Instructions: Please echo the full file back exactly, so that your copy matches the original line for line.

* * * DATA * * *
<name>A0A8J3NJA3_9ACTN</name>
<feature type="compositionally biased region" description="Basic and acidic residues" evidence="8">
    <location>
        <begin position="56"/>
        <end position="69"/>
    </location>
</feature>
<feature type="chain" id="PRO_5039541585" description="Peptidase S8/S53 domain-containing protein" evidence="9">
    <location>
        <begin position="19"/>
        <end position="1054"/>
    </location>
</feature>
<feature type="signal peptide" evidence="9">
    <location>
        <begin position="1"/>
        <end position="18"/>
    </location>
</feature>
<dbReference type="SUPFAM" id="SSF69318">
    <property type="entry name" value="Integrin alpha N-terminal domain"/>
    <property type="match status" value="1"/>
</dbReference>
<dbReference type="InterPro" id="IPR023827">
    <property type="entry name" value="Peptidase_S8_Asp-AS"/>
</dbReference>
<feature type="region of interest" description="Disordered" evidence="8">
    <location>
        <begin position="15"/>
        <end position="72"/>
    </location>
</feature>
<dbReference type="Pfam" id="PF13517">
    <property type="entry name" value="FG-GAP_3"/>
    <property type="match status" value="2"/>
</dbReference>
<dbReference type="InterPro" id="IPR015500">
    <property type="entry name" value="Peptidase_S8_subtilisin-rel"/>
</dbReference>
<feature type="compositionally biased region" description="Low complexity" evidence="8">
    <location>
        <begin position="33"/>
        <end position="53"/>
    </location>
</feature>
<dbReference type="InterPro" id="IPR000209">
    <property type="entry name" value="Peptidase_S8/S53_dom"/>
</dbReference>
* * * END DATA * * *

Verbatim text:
<name>A0A8J3NJA3_9ACTN</name>
<feature type="compositionally biased region" description="Basic and acidic residues" evidence="8">
    <location>
        <begin position="56"/>
        <end position="69"/>
    </location>
</feature>
<feature type="chain" id="PRO_5039541585" description="Peptidase S8/S53 domain-containing protein" evidence="9">
    <location>
        <begin position="19"/>
        <end position="1054"/>
    </location>
</feature>
<feature type="signal peptide" evidence="9">
    <location>
        <begin position="1"/>
        <end position="18"/>
    </location>
</feature>
<dbReference type="SUPFAM" id="SSF69318">
    <property type="entry name" value="Integrin alpha N-terminal domain"/>
    <property type="match status" value="1"/>
</dbReference>
<dbReference type="InterPro" id="IPR023827">
    <property type="entry name" value="Peptidase_S8_Asp-AS"/>
</dbReference>
<feature type="region of interest" description="Disordered" evidence="8">
    <location>
        <begin position="15"/>
        <end position="72"/>
    </location>
</feature>
<dbReference type="Pfam" id="PF13517">
    <property type="entry name" value="FG-GAP_3"/>
    <property type="match status" value="2"/>
</dbReference>
<dbReference type="InterPro" id="IPR015500">
    <property type="entry name" value="Peptidase_S8_subtilisin-rel"/>
</dbReference>
<feature type="compositionally biased region" description="Low complexity" evidence="8">
    <location>
        <begin position="33"/>
        <end position="53"/>
    </location>
</feature>
<dbReference type="InterPro" id="IPR000209">
    <property type="entry name" value="Peptidase_S8/S53_dom"/>
</dbReference>